Decision Tree Analysis is used to evaluate the best option from a number of mutually exclusive options when an organization is faced with an investment decision. The finance team can use this tool while evaluating a number of potential options, such as which product or plant to invest in, or whether or not to invest in a new initiative.
The Decision Tree schematic is tree-shaped diagram which is used to understand a statistical probability or a course of action. Each branch of the decision tree signifies a possibility or occurrence. The structure of the tree depicts how one choice leads to another.
Advantages of Decision Tree Analysis
- This tool allows the team to clearly lay out and consider all available options, including a “Do Nothing” option, which is often ignored although it may sometimes be the best option.
- It is relatively easy to visualize the costs, benefits, and probabilities linked to all options to help facilitate focused decision making.
- Additional options can be added without impacting the evaluation of the other branches throughout the tree.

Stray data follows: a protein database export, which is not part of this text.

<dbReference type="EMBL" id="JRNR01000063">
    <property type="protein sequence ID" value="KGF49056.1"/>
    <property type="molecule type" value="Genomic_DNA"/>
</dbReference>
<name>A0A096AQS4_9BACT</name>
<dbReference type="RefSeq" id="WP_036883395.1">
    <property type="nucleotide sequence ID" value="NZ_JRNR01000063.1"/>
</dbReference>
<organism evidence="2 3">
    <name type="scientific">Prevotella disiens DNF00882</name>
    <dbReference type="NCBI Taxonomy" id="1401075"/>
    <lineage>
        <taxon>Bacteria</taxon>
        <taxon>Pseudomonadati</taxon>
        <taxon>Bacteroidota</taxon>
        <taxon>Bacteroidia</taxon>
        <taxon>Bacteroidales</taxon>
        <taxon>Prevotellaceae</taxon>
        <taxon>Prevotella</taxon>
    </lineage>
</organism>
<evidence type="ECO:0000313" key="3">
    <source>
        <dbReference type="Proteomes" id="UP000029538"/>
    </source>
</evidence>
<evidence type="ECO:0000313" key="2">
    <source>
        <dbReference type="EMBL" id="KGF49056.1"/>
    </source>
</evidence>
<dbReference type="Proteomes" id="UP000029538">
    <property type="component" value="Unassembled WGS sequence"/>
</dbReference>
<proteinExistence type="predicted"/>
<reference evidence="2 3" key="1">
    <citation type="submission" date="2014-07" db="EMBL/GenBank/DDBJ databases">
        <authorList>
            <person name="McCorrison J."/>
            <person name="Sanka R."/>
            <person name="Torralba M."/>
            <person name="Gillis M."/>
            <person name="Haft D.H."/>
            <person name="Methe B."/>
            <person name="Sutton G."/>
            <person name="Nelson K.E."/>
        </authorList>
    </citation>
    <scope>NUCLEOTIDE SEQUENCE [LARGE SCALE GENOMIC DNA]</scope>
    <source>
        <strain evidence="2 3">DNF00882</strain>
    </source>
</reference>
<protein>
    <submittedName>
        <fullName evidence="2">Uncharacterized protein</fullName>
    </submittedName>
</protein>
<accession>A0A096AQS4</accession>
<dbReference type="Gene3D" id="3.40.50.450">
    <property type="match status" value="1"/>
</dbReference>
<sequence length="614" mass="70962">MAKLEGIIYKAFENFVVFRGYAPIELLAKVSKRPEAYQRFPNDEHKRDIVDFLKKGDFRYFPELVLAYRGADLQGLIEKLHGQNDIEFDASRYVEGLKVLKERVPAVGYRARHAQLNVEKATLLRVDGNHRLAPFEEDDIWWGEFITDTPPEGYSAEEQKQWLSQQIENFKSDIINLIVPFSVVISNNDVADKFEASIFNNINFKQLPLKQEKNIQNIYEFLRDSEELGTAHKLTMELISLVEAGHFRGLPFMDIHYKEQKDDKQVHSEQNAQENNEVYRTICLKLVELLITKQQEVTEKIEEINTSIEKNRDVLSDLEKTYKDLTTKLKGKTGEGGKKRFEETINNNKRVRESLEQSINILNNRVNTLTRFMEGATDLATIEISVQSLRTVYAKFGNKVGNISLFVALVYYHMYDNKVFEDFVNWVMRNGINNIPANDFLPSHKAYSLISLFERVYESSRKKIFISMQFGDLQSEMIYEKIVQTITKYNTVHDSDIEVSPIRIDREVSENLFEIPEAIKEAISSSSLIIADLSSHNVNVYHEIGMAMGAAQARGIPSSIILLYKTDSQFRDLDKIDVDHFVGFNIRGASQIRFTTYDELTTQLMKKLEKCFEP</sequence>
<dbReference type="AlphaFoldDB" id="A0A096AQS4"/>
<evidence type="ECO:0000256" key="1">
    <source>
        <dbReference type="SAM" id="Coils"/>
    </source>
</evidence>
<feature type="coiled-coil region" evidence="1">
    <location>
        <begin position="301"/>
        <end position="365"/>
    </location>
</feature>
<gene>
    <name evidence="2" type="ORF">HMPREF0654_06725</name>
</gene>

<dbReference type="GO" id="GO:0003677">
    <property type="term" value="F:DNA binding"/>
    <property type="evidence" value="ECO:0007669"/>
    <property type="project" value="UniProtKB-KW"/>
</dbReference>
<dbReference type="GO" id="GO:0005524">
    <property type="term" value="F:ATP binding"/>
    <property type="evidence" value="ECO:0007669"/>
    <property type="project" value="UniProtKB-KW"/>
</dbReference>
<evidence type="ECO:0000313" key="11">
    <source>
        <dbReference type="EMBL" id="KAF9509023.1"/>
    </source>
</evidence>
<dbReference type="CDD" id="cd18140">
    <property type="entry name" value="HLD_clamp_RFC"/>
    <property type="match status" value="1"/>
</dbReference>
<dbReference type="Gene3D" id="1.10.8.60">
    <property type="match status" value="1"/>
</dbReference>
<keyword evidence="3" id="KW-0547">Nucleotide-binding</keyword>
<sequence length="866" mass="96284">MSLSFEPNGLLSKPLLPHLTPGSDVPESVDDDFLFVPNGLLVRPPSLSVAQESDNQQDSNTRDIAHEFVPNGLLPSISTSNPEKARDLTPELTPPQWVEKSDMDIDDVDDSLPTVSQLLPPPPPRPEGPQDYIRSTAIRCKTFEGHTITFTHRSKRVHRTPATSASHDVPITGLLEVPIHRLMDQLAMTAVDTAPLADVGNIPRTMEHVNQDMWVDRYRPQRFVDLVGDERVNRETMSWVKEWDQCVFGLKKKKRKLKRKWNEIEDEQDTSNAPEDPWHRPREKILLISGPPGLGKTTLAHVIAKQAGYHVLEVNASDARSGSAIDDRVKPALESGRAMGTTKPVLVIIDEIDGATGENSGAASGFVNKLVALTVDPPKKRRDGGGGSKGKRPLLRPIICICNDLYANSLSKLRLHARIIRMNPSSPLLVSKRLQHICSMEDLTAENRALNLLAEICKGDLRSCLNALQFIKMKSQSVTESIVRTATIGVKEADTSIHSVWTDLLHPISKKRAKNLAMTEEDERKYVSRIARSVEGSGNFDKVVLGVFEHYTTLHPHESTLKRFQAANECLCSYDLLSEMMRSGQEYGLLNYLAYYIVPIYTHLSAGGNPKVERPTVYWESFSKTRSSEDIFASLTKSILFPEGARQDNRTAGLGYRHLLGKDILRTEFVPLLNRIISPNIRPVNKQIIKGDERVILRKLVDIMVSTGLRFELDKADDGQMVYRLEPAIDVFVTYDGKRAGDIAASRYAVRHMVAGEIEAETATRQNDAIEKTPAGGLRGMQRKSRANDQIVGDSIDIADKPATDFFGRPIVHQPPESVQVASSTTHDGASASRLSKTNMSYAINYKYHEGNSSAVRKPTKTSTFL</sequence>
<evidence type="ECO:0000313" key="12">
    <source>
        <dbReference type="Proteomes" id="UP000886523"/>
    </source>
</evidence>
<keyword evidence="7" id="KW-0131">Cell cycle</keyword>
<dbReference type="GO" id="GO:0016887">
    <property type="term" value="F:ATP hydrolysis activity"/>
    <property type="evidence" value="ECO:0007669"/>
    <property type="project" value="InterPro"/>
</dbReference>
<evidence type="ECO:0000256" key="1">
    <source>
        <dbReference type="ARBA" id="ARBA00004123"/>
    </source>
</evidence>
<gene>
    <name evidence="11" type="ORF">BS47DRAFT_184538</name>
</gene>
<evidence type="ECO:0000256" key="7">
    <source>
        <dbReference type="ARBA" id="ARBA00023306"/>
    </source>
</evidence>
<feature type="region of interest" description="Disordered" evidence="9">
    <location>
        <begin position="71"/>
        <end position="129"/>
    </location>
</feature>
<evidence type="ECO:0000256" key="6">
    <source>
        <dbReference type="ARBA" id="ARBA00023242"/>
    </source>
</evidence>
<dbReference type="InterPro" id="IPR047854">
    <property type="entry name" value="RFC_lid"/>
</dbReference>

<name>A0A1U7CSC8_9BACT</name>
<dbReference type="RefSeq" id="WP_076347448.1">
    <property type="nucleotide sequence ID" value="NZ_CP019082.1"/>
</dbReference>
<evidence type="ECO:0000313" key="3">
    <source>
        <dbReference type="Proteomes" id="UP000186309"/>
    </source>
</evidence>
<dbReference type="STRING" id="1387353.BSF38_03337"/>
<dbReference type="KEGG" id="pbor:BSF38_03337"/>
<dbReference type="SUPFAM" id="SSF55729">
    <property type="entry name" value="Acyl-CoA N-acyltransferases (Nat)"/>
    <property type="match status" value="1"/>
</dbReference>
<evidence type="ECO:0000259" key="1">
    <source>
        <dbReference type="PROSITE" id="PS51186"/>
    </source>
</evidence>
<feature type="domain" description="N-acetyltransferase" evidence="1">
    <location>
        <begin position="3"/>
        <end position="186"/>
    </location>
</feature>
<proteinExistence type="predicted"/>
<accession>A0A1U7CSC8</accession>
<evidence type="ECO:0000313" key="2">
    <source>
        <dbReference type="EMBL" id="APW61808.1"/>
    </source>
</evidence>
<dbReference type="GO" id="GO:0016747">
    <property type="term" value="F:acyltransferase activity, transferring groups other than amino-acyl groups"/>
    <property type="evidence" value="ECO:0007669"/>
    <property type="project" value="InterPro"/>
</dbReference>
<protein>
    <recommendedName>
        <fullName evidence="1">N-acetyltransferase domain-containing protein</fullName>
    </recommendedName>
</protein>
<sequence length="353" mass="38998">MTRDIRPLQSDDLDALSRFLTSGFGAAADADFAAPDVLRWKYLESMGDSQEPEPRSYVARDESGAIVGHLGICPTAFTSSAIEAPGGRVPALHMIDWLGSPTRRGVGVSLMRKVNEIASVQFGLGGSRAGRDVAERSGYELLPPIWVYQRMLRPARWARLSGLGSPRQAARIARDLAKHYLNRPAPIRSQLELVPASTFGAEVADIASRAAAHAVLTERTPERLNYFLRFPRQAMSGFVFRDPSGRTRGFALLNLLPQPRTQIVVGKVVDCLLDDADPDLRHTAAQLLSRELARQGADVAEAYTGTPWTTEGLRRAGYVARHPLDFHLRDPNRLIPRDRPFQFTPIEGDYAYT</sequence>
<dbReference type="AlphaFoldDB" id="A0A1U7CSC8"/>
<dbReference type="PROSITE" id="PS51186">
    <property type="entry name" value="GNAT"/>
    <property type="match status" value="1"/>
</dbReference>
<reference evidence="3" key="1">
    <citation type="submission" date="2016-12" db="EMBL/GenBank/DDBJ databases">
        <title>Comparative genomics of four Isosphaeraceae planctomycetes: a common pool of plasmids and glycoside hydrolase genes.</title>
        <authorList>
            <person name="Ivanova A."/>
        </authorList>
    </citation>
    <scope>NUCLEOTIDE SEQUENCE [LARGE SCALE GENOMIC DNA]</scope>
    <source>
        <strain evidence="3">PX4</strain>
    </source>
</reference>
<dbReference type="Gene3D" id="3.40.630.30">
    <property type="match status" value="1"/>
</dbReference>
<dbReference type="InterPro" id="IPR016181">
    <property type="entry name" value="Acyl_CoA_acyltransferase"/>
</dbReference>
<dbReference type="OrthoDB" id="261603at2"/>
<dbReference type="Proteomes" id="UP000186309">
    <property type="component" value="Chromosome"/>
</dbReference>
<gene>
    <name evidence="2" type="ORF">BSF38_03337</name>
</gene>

Disadvantages of Decision Tree Analysis
- In situations where there are many options to consider and each option has multiple possible outcomes, creating decision trees becomes a complex process and may require the use of software, rendering it a less-than-useful tool for strategic discussions.
- In some trees, even a small variation in an expected outcome or probability can completely change the results of the analysis. Therefore, obtaining accurate information is critical to the usefulness of this tool.
- This tool sometimes requires complex preparation, as well as extra time and effort to determine the various possible outcomes for each option, and to explicitly delineate each decision node and possible outcomes and options from those nodes.